March 15, 2009

Reading the Sunday Washington Post

Several things in today's Post caught my eye this morning:

1. We should all applaud Phillip Bennett for his excellent observation that in all the books written on America's war in Iraq, the main characters are invariably American and not Iraqi. War may be the way Americans have traditionally learned geography, but six years on in Iraq, the average American still knows little of the people with whom our fates have been intertwined for the past two decades. It's so very bizarre. (Although a similar phenomenon occurred in reporting from Vietnam, Bennett notes.) There has been a wealth of good books written on the Iraq War, but very few of them -- such as Anthony's Shadid's Night Draws Near -- really tell the stories of Iraqis themselves.

2. Walter Pincus surveys some of the Arab media -- though not so much the Arabic-language media (most of his sources were in English) -- and discovers the Arab World thinks the Israel Lobby was behind the downfall of Chas Freeman. Charles Lane of the Post's editorial staff thinks Obama needs to respond to this charge. I'm not going to get knee-deep into that tar pit, but touching it with a ten-foot pole, allow me to note that Aaron David Miller probably had the wisest words on L'Affair Freeman. Whether or not Freeman's downfall was due to the "Israel Lobby" in the end -- rather than, say, his statements on China or ties to Saudi Arabia -- is unclear. What is clear is that at a time when the Obama Administration is contemplating major diplomatic and military moves in the Middle East that directly affect Israel's interests -- engagement with Syria, negotiations with Iran, etc. -- some of Israel's biggest supporters in the United States elected to spend their energy on ... a position that really isn't all that important. Talk about taking one's eyes off the ball.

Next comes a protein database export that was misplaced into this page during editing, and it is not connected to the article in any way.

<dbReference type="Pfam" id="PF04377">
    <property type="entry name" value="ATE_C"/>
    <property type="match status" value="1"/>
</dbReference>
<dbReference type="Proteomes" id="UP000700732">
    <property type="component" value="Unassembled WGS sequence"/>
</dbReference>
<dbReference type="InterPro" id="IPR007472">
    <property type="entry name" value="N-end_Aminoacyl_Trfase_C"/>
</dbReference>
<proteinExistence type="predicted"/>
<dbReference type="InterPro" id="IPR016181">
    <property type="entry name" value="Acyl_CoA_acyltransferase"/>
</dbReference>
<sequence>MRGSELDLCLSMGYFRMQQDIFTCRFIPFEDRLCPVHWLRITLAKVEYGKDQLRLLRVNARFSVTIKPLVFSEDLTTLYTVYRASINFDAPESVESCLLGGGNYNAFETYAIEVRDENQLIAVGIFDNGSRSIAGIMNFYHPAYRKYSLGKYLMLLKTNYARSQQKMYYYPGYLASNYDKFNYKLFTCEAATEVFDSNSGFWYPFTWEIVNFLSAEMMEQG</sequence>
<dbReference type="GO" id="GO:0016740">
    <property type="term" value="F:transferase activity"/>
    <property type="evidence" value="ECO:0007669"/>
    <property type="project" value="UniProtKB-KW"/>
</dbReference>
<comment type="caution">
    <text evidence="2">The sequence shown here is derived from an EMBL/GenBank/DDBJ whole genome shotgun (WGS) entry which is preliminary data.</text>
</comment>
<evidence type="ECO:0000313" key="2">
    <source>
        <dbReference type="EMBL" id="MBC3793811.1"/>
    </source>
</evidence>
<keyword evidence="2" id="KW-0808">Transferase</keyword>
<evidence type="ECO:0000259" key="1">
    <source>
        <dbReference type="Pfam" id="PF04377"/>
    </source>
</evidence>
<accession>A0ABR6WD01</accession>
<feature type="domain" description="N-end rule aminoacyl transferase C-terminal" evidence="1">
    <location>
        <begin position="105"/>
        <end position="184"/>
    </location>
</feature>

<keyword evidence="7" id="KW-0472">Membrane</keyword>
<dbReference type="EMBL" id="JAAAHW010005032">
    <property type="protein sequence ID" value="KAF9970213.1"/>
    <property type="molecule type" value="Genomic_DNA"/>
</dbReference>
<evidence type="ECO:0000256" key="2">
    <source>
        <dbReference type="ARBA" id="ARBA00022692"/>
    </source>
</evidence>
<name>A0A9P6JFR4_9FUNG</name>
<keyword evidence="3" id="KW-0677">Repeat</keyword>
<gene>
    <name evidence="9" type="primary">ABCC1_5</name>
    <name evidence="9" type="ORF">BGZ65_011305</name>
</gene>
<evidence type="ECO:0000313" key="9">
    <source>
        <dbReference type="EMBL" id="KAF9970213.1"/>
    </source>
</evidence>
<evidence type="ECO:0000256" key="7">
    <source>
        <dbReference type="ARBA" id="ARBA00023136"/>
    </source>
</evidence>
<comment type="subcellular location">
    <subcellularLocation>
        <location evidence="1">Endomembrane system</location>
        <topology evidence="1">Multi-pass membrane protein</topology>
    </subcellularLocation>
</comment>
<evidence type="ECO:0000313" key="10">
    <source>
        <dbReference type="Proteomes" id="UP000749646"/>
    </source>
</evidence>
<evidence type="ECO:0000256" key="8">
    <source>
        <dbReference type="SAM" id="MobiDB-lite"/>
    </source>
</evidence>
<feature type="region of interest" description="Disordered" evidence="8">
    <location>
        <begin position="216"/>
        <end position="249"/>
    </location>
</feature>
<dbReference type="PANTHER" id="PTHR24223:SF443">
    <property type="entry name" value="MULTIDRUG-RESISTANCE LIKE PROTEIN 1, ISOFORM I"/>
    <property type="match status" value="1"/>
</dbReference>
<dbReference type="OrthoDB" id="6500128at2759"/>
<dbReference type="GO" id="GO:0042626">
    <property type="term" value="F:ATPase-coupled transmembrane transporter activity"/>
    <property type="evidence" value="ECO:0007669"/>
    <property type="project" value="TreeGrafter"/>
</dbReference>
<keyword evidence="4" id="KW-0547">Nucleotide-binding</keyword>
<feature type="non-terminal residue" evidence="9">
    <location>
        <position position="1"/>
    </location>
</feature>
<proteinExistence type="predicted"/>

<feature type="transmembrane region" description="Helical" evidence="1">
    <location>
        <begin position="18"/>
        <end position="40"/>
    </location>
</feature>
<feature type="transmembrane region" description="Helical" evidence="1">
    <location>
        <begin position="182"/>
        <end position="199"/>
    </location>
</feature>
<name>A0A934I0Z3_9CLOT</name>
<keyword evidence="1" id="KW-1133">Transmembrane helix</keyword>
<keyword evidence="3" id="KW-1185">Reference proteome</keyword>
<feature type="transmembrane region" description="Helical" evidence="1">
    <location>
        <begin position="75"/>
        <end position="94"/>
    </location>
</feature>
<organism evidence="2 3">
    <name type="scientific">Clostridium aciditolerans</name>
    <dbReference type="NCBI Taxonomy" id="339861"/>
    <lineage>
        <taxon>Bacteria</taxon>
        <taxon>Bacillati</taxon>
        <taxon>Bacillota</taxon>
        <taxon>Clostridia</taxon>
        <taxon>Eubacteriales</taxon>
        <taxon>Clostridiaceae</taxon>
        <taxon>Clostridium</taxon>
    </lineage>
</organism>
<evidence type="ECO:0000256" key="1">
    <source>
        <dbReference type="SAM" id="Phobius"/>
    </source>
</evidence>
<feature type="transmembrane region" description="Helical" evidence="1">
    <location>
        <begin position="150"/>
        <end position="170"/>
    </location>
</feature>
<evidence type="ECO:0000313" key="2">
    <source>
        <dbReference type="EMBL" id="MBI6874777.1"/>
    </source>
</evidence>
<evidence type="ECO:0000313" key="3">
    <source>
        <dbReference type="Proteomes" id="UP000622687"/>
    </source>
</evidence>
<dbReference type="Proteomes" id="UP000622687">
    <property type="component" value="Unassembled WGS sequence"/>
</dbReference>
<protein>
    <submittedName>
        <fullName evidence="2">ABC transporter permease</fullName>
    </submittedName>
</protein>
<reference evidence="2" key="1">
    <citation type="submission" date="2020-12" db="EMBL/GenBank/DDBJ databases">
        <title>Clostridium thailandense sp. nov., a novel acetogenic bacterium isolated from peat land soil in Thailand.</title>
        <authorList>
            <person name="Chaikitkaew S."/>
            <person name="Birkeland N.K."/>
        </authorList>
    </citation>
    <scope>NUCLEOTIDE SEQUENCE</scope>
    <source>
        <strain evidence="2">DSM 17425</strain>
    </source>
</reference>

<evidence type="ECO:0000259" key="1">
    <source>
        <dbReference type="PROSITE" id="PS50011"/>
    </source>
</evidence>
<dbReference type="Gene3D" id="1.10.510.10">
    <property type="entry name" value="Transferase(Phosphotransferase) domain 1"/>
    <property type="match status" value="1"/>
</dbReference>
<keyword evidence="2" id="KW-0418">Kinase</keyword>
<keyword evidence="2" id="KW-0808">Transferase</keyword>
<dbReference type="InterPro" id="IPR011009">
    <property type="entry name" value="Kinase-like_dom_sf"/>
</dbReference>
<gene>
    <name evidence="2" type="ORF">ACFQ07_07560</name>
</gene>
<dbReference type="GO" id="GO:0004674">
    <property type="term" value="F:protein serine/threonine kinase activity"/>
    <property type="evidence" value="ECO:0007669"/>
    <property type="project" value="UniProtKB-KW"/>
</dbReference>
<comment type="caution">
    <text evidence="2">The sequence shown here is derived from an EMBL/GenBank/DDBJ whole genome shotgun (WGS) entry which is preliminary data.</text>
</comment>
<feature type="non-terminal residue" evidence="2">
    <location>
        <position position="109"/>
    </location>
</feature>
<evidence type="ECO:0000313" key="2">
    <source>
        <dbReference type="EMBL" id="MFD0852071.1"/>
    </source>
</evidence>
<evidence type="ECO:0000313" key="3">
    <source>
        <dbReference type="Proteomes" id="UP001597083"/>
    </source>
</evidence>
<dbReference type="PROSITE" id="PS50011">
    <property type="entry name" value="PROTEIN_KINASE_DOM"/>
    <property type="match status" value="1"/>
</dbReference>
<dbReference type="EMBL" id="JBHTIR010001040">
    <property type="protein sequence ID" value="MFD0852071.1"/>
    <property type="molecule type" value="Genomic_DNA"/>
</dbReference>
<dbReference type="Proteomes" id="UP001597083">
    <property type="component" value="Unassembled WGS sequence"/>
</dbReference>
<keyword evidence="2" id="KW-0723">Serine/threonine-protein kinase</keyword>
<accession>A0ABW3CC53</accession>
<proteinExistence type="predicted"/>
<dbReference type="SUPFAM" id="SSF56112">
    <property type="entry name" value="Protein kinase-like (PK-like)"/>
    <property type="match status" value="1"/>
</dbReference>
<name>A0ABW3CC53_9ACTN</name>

3. Okay, this was in yesterday's Post, but there was an article on the most recent GAO report into cost overruns on the Army's Future Combat Systems (FCS). The lead contractors on FCS are Boeing and SAIC. SAIC's executive vice president for government affairs, Arnold Punaro, is rumored to be the next Army Secretary. It is my understanding that Punaro is a great American, but frankly, I do not see how his potential nomination overcomes this conflict of interests. Which, combined with the fact that I am a southerner and the Obama Administration needs more of those, should be enough to ensure that I am the next Secretary of the Army. (It's mostly a ceremonial title, yes?)